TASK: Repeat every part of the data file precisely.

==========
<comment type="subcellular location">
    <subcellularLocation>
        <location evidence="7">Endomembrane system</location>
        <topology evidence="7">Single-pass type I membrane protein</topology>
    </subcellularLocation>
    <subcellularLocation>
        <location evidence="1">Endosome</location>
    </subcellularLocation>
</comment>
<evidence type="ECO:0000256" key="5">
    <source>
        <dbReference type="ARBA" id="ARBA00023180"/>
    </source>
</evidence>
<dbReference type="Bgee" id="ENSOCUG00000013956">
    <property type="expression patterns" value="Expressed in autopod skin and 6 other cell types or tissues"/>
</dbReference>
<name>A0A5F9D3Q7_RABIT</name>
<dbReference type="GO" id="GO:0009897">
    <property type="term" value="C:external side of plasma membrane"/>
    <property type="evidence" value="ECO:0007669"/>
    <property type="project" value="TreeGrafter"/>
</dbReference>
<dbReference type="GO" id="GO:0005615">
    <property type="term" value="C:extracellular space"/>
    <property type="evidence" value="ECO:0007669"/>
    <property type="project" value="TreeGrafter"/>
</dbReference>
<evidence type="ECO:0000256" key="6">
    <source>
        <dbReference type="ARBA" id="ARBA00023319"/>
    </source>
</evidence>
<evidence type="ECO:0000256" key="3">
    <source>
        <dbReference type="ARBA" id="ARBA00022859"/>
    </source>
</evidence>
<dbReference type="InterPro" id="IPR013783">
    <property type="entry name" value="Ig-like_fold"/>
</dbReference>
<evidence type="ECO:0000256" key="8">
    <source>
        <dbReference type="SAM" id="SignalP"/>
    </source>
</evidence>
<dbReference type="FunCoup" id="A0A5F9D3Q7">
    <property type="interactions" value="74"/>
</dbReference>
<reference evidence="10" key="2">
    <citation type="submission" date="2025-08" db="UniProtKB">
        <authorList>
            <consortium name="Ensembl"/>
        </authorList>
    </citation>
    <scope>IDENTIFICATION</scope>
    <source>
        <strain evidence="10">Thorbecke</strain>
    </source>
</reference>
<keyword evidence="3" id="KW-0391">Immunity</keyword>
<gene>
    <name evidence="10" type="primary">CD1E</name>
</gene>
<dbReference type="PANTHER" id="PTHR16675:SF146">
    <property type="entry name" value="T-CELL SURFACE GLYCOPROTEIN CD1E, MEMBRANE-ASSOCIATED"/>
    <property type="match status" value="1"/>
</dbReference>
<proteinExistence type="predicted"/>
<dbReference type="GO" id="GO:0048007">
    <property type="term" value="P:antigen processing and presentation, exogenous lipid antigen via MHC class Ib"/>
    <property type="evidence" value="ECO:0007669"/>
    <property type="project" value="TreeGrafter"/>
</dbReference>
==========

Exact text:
<comment type="subcellular location">
    <subcellularLocation>
        <location evidence="7">Endomembrane system</location>
        <topology evidence="7">Single-pass type I membrane protein</topology>
    </subcellularLocation>
    <subcellularLocation>
        <location evidence="1">Endosome</location>
    </subcellularLocation>
</comment>
<evidence type="ECO:0000256" key="5">
    <source>
        <dbReference type="ARBA" id="ARBA00023180"/>
    </source>
</evidence>
<dbReference type="Bgee" id="ENSOCUG00000013956">
    <property type="expression patterns" value="Expressed in autopod skin and 6 other cell types or tissues"/>
</dbReference>
<name>A0A5F9D3Q7_RABIT</name>
<dbReference type="GO" id="GO:0009897">
    <property type="term" value="C:external side of plasma membrane"/>
    <property type="evidence" value="ECO:0007669"/>
    <property type="project" value="TreeGrafter"/>
</dbReference>
<dbReference type="GO" id="GO:0005615">
    <property type="term" value="C:extracellular space"/>
    <property type="evidence" value="ECO:0007669"/>
    <property type="project" value="TreeGrafter"/>
</dbReference>
<evidence type="ECO:0000256" key="6">
    <source>
        <dbReference type="ARBA" id="ARBA00023319"/>
    </source>
</evidence>
<evidence type="ECO:0000256" key="3">
    <source>
        <dbReference type="ARBA" id="ARBA00022859"/>
    </source>
</evidence>
<dbReference type="InterPro" id="IPR013783">
    <property type="entry name" value="Ig-like_fold"/>
</dbReference>
<evidence type="ECO:0000256" key="8">
    <source>
        <dbReference type="SAM" id="SignalP"/>
    </source>
</evidence>
<dbReference type="FunCoup" id="A0A5F9D3Q7">
    <property type="interactions" value="74"/>
</dbReference>
<reference evidence="10" key="2">
    <citation type="submission" date="2025-08" db="UniProtKB">
        <authorList>
            <consortium name="Ensembl"/>
        </authorList>
    </citation>
    <scope>IDENTIFICATION</scope>
    <source>
        <strain evidence="10">Thorbecke</strain>
    </source>
</reference>
<keyword evidence="3" id="KW-0391">Immunity</keyword>
<gene>
    <name evidence="10" type="primary">CD1E</name>
</gene>
<dbReference type="PANTHER" id="PTHR16675:SF146">
    <property type="entry name" value="T-CELL SURFACE GLYCOPROTEIN CD1E, MEMBRANE-ASSOCIATED"/>
    <property type="match status" value="1"/>
</dbReference>
<proteinExistence type="predicted"/>
<dbReference type="GO" id="GO:0048007">
    <property type="term" value="P:antigen processing and presentation, exogenous lipid antigen via MHC class Ib"/>
    <property type="evidence" value="ECO:0007669"/>
    <property type="project" value="TreeGrafter"/>
</dbReference>